Therapeutic efficacy of P2XR4 inhibition in patient-derived organoids is related to mitochondrial activity
The therapeutic potential of specific P2XR4 inhibitor was tested in patient-derived 3D organoids (PDO) generated from surgically resected ccRCCs patients . PDOs generation was successful in 50% of patients’ biopsy samples (n = 10) . The clinical pathological characteristics of patients are summarized in Supplementary Tables 1 and 2. Plating 4 × 104 cells PDOs reached a diameter of 200–300 µm after 3–7 days (Suppl. Figure 2) and showed typical clear cell carcinoma histology and renal cancer cell markers (Fig. 7A, B). To test the effect of the P2X4 inhibitor on PDOs growth, 384-well plates were used to have 20 PDO replicates for each dose and controls, and thus to improve the robustness of statistical analysis (Suppl. Figure 3A-C). In the first experiment, 5-BDBD at different doses was added for 4 days after PDOs had grown to a diameter of 200µm. The schematic representation of the experiment is reported in Suppl. Figure 3. Even though PDOsreplicates from the same patient showed some differences in their response to 5-BDBD treatment (Fig. 7 C,D), the mean data from the 20 replicates in each group indicated that 5-BDBD decreased PDOs size in a statistically significant dose-dependent manner in 3 of 10 patients (PDOs #1–3 in Fig. 7 D). Moreover, the staining with calcein-AM (as a vital stain) and caspase 3 as an apoptotic marker, of PDOs drug treated indicated that 5-BDBD not only inhibited the growth, but also induced cell death, as evidenced in a representative image (Fig. 7E). Dose–response curves in a viability experiment again showed that three PDOs were more sensitive to treatment that the rest, with a mean of IC50 ranging from 10 to 32 μM after 4 days of treatment (Fig. 7F,G) although the IC50 of individual biological replicates was different (Fig. 7H). Furthermore, area under the curve (AUC) of all PDOs confirmed the significant difference between PDOs #1–3 and the others by two-way ANOVA (Fig. 7H). In contrast, all PDOs displayed similar response patterns to everolimus and AZD8055 (Suppl. Figure 4). The consistency of the results in replicates of the same treatment suggests that the responses of PDOs generated from the same patient were stable and confirmed their suitability as a model for testing drug sensitivity (Fig. 7H, I). Because 5-BDBD inhibitory activity was greater in cells displaying pronounced mitochondrial activity (Fig. 6A), we wondered whether this effect would have observed in PDOs. To test this hypothesis, we evaluated the mitochondrial oxygen consumption rate and glycolysis in all PDOs as well as in control A-498 cells (Fig. 7J,K). We divided PDOs into two subgroups: the first subgroup with high mitochondrial activity (PDOs #1,2,3,4) with basal OCR > 50 mmol/min/µg corresponding to half value of control cells (A-498); the second group (PDOs #5–10) with low mitochondrial activity (basal OCR < 50 mmol/min/g) and variable glycolysis (Fig. 7J, K) and then analyzed variation of PDOs diameters during 5-BDBD treatment. Results indicated that three out of four PDOs with high mitochondrial activity showed significantly reduction in diameter after 4 days of 5-BDBD treatment, compared to PDOs with low mitochondrial activity (Fig. 7L). Together, these results suggest that P2X4 is a vulnerability receptor that mediates mitochondrial calcium uptake and activity.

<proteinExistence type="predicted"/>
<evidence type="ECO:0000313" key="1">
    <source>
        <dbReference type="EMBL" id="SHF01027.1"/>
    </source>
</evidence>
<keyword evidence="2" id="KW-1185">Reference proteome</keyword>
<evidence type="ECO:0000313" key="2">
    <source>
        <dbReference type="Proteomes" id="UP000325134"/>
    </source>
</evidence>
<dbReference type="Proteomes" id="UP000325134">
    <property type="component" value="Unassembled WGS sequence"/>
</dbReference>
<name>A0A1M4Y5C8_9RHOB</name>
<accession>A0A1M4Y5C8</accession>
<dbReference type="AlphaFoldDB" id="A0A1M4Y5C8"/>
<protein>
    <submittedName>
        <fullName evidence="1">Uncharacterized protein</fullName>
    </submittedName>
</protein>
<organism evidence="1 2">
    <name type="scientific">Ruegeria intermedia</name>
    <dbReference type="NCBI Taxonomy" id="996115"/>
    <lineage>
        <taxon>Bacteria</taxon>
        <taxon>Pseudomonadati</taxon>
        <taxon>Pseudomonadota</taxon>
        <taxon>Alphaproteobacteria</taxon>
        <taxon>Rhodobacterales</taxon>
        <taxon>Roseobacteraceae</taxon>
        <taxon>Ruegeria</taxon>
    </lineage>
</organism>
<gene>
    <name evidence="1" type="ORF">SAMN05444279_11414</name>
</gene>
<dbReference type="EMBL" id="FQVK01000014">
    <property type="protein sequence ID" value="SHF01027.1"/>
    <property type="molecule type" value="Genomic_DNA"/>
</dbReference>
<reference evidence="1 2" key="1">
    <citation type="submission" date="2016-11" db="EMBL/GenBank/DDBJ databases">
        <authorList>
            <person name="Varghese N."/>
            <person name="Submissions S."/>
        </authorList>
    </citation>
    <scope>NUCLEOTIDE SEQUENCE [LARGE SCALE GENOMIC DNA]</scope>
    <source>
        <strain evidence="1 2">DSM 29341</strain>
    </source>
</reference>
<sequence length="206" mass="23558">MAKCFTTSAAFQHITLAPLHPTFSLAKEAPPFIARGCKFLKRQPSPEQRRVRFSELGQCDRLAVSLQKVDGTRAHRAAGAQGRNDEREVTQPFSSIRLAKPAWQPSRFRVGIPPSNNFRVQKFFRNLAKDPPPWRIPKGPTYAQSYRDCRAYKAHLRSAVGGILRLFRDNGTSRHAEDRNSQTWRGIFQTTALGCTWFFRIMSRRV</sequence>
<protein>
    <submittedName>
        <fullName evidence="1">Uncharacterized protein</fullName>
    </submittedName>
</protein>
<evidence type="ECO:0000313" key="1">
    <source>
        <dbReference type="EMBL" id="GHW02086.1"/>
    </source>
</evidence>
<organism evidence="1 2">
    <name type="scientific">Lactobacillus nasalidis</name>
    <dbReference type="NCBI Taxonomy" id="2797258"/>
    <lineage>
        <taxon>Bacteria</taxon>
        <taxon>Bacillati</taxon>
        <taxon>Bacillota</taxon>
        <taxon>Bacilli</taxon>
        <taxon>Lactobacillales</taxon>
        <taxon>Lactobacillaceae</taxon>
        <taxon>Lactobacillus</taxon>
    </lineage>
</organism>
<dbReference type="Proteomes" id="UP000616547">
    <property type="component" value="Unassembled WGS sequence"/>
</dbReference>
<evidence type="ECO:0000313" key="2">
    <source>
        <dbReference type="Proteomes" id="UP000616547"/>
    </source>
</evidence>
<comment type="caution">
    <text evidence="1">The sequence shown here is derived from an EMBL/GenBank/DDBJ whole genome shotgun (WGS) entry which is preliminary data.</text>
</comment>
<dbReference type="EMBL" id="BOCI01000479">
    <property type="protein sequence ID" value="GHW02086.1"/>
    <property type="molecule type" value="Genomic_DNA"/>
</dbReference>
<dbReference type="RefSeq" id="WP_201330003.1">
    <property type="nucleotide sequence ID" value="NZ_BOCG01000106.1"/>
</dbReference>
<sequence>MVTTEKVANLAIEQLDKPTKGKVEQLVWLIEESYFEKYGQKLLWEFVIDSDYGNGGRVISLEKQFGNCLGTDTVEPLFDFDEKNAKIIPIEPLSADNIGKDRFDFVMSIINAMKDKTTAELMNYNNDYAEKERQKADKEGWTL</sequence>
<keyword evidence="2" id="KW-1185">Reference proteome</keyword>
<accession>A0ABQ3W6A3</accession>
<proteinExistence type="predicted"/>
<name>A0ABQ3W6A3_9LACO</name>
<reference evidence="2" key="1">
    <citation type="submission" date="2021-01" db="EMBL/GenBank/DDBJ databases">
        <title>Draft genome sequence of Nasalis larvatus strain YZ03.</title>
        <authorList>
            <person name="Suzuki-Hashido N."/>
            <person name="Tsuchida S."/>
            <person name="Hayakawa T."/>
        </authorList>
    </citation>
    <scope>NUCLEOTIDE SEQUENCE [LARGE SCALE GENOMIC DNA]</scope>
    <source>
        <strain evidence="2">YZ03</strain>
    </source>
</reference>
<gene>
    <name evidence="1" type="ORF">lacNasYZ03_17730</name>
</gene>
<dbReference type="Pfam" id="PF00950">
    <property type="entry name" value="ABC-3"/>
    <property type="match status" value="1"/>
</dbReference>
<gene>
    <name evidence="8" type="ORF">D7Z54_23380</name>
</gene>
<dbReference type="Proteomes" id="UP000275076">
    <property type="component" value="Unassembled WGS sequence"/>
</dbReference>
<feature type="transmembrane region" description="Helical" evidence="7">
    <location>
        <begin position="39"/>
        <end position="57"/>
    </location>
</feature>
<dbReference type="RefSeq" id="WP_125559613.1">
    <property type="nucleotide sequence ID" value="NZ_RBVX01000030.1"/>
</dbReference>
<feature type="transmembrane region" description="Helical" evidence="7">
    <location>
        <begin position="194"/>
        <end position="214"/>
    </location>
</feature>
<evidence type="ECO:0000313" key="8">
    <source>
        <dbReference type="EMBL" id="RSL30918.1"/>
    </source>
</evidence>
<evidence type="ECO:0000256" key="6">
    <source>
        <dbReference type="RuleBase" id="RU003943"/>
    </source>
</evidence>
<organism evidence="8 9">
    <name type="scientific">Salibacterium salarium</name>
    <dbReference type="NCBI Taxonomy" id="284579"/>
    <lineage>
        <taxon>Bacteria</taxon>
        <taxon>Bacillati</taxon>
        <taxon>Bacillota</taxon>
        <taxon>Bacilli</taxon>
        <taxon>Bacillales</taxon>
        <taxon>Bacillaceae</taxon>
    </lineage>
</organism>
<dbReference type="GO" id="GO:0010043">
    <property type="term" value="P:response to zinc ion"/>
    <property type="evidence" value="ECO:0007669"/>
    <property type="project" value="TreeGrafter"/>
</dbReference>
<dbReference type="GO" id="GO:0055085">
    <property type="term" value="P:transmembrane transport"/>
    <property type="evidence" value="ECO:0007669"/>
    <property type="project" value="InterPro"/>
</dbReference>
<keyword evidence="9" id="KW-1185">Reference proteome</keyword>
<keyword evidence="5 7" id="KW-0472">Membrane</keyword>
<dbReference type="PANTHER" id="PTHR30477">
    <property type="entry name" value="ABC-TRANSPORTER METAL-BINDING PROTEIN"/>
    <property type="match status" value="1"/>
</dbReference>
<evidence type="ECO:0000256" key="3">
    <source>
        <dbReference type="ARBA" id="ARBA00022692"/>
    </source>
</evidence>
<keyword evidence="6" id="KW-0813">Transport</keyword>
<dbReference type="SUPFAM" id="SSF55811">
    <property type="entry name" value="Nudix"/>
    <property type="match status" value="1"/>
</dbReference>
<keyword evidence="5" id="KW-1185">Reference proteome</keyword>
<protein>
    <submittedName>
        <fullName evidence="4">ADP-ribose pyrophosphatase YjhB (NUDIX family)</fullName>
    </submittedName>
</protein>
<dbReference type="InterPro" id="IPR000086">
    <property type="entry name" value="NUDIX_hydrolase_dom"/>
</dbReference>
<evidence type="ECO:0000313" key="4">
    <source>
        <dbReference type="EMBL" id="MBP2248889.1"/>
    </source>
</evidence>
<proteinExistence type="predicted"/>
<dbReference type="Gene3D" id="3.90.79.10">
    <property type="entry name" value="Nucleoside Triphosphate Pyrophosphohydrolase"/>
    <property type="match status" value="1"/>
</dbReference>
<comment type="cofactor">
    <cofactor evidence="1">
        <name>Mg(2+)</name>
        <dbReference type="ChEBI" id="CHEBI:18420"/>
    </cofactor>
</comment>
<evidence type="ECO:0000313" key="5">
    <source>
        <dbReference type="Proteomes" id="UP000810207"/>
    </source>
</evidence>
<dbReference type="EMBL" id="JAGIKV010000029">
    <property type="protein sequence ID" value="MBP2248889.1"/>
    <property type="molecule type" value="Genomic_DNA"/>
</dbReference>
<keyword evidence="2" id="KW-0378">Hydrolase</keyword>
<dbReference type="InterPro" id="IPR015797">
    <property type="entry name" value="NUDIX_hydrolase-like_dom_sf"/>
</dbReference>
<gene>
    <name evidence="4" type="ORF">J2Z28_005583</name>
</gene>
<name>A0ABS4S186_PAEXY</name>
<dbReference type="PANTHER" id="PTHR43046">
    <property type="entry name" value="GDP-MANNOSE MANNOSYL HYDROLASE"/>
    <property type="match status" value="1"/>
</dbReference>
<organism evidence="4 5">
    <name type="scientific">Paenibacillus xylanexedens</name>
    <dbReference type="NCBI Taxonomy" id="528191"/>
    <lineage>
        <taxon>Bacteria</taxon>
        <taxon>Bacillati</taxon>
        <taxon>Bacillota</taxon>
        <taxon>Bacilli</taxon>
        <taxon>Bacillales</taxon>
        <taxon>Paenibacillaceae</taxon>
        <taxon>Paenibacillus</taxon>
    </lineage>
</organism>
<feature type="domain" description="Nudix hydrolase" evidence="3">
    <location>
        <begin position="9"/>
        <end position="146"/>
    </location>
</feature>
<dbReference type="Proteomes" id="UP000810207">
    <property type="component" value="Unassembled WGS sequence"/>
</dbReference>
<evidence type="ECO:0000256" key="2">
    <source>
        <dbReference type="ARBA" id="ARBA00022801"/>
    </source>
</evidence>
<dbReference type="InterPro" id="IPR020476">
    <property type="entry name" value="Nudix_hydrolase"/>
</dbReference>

P2XR4 expression is a therapeutic vulnerability in vivo.
To further examine the protective effect of P2XR4 on tumor growth, A-498 cells with the highest mitochondrial activity were implanted into nude mice. Beginning on day 14, when the tumors reached 50–70 mm3, mice were treated with vehicle control or 10 mg/kg 5-BDBD i.p. for 55 days. The tumors grew rather slowly, but the treatment effect of 5-BDBD became evident after 25 days. On day 55, the growth of the vehicle-treated tumors was more than five times greater, and they weighed 3.4 ± 4.5% more than 5-BDBD treated tumors (Fig. 8A, B). Vehicle-treated tumor sections stained with hematoxylin and eosin showed pleiotropic cellular morphology, Ki67 positive cells and the presence of mitochondria, and the P2XR4 signal localized in the cytoplasm and on membranes (Fig. 8C). In contrast, tumor sections from 5-BDBD treated mice showed large necrotic/fibrotic areas and peripheral inflammation (indicated by yellow arrows). These sections were largely Ki67, mitochondria and P2XR4 negative, except for the residual tumor areas (Fig. 8C, D). Together, these results support the hypothesis that P2X4 receptor contributes to mitochondrial metabolic activity and represents a potential therapeutic target for the treatment of renal carcinoma.